Why I Am Not A Socialist
A response to Chris Hedges' article in truthdig, blog of The Nation.
My most recent encounter with Chris Hedges' thought processes was in Free Inquiry, where he attacked atheists and atheism, accusing them of being as fanatic and close-minded as religious fanatics. His arguments were not persuasive.
Similarly, his arguments for "democratic socialism" are no more persuasive, and arguably less so. When he mentions Cynthia McKinney and Ralph Nader in the same breath, he loses any credibility he might have had with regard to his political insights. Personally, I don't find it interesting to read about why he or any other individual is a socialist, any more than I find it interesting to read about why someone is a Christian or a vegetarian or an adherent to any other ideology or dogma. Anyone can have opinions. What makes a a statement worthwhile is a coherent and thoughtful analysis of the reasons and of the external social and conditions that led to these convictions.
Hedges' reasons and political analysis are old hat for the old left, and the new left too. Corporate greed, globalization, and a corrupt political process are indicted once again. Duh. The question is just WHY the left, in its lengthy history of protest and occasional stabs at political activism (most of which consisted of rationalizing why it was not forming a political party or running leftist candidates), has never been able to make headway of ANY kind, not just in the electoral arena but in the civic institutions and minds of the public in general, and even within the liberal and radical communities that fully accept his analysis of corporate tyranny.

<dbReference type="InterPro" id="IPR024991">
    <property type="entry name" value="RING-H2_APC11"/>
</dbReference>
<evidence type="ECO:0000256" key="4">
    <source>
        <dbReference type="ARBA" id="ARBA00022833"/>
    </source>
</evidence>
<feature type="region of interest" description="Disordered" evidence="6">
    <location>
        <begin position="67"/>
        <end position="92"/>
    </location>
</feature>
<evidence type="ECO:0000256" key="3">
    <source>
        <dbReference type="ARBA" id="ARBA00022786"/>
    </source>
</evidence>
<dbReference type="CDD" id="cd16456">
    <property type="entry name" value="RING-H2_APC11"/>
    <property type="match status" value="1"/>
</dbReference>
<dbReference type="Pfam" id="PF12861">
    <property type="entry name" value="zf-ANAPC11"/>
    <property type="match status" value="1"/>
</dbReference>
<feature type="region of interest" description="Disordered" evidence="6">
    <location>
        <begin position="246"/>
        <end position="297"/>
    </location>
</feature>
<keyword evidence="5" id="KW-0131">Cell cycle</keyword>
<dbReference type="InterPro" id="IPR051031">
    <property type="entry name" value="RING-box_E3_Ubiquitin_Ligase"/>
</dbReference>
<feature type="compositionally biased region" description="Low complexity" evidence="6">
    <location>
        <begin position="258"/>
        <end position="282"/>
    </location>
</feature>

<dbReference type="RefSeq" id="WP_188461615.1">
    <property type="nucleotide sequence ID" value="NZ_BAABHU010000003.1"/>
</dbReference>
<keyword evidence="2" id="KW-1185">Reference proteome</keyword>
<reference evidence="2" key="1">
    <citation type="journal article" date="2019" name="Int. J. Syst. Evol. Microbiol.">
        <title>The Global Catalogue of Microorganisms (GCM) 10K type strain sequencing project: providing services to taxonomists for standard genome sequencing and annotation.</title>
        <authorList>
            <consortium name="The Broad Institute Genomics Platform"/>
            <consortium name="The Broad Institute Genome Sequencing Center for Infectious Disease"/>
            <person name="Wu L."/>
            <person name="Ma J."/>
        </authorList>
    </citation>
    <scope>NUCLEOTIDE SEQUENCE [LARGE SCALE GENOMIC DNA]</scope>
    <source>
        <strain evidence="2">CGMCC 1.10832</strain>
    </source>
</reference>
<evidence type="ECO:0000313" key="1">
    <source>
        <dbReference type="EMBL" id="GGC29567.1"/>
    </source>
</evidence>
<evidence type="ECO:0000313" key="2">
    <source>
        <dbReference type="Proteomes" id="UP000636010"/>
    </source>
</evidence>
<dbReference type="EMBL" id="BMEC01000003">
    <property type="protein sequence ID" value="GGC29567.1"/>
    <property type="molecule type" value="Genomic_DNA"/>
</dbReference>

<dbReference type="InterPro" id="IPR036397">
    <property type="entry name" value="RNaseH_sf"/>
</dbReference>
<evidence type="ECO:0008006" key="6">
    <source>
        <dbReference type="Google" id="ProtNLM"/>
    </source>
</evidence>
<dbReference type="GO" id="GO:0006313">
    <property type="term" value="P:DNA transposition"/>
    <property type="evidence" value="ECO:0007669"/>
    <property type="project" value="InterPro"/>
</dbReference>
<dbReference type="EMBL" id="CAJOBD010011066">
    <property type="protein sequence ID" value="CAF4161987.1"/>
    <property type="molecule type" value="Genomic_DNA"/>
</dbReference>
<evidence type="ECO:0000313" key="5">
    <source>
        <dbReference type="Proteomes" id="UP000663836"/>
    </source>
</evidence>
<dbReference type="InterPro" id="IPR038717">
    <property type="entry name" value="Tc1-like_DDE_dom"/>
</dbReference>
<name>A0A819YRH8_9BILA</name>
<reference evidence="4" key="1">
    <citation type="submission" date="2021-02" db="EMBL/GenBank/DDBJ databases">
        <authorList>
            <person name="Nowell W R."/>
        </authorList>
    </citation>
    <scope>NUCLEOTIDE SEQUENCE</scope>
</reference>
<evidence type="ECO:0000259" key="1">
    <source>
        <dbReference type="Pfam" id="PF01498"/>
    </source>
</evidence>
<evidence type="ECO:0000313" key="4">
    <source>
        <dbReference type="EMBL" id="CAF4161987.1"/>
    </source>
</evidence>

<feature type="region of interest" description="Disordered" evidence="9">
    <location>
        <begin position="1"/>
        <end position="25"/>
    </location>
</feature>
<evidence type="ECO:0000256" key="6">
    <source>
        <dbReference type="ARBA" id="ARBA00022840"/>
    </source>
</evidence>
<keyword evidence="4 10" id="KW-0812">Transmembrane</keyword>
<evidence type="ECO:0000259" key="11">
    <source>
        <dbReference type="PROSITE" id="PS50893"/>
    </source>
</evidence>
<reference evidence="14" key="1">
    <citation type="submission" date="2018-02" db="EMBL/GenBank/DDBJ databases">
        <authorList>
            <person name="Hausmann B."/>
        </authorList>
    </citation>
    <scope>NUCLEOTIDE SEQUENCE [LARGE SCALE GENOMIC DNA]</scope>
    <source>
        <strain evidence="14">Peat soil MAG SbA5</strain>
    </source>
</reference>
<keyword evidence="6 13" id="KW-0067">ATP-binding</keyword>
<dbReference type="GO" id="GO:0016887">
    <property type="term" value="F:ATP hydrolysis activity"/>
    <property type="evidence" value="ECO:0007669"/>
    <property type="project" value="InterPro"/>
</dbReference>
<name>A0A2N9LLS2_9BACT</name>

Now, we must grant Hedges some credit, for identifying the statutes, policies and institutions that have allowed the corporations free rein, such as corporations being granted equal rights with individuals, lack of government financial oversight, and his observation of the failure of liberals and the working class to unite. But note he reason he gives for the latter: the failure of the former to adopt attitudes of the latter! He might as easily have written Workers of the World Unite. Indeed, he is writing of and for a condition that was first preached 150 years ago and which has NEVER EVER existed....and never will. And even if it did, it would fail as miserably as the left has. Why?